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[identity profile] 2015-12-21 06:59 am (UTC)(link)
Well, the art in the book is certainly fantastic. As "illustration", though, I think it bears too little relation to the actual text. The captions often struggle to draw a link :-)

[identity profile] 2015-12-21 02:58 am (UTC)(link)
The missed-chance author I regret most is Erma Bombeck. You may have never heard of her. She wrote a syndicated newspaper humor column for years, ending in the early 1990s, I think. In about 1972, the US history class of some of my friends wrote to many famous people, asking how they felt about being Americans. Bombeck was the only one who replied, with a heartfelt letter about the freedom to bring up her children with her own values. She was in the Boston area in the late 1980s for a book signing, and I meant to go, to say that this kindness (giving her time to help out with the class project of a bunch of teenagers, who probably were not her target demographic) had stuck in our minds for years, but when the day came, I didn't go. She died several years later.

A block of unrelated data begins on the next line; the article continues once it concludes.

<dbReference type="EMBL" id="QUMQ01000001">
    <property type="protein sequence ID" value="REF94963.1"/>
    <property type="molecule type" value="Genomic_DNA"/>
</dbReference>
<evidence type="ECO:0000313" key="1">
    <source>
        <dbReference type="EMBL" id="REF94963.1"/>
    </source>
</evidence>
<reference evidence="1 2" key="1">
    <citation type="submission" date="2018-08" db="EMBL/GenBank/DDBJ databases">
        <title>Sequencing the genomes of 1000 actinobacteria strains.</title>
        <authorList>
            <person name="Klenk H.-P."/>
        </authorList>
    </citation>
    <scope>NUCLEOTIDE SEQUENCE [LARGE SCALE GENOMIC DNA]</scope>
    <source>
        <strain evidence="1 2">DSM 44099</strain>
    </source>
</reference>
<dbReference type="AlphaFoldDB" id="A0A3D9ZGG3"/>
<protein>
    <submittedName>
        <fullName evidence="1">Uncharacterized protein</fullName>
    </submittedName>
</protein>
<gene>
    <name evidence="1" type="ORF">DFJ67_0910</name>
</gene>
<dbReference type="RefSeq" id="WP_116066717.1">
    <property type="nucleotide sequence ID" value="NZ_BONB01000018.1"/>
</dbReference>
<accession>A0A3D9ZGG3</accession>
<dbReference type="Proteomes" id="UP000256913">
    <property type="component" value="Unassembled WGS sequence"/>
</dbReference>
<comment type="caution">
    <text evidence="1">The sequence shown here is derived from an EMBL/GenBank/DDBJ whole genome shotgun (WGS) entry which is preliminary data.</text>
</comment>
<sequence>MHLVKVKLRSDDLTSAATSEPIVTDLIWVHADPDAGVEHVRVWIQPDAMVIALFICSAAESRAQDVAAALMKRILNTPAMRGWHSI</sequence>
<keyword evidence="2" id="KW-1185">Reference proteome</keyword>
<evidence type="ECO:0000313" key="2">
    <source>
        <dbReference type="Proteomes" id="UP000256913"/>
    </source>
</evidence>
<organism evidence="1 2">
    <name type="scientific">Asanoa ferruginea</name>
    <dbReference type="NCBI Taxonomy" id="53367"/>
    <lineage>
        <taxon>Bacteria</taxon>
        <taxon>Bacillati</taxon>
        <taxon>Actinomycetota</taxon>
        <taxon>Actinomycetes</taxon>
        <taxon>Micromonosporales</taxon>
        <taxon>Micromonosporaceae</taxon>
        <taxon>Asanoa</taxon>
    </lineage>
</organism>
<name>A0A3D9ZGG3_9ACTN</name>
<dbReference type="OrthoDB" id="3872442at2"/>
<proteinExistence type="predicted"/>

landofnowhere: (Default)

[personal profile] landofnowhere 2015-12-21 05:26 am (UTC)(link)
Thank you for the appreciation. (I'm a lurker who found your journal by way of [personal profile] rushthatspeaks, whose journal I in turn found through mutual friends)

I discovered him through his story "Flight" in Robin McKinley's anthology Imaginary Lands, which blew me away with its voice, worldbuilding, and haunting quality. I then went and tried a bunch of his YA novels, but none of them quite lived up to it (although Eva was very good.)

I may have to try some of the ones recommended here!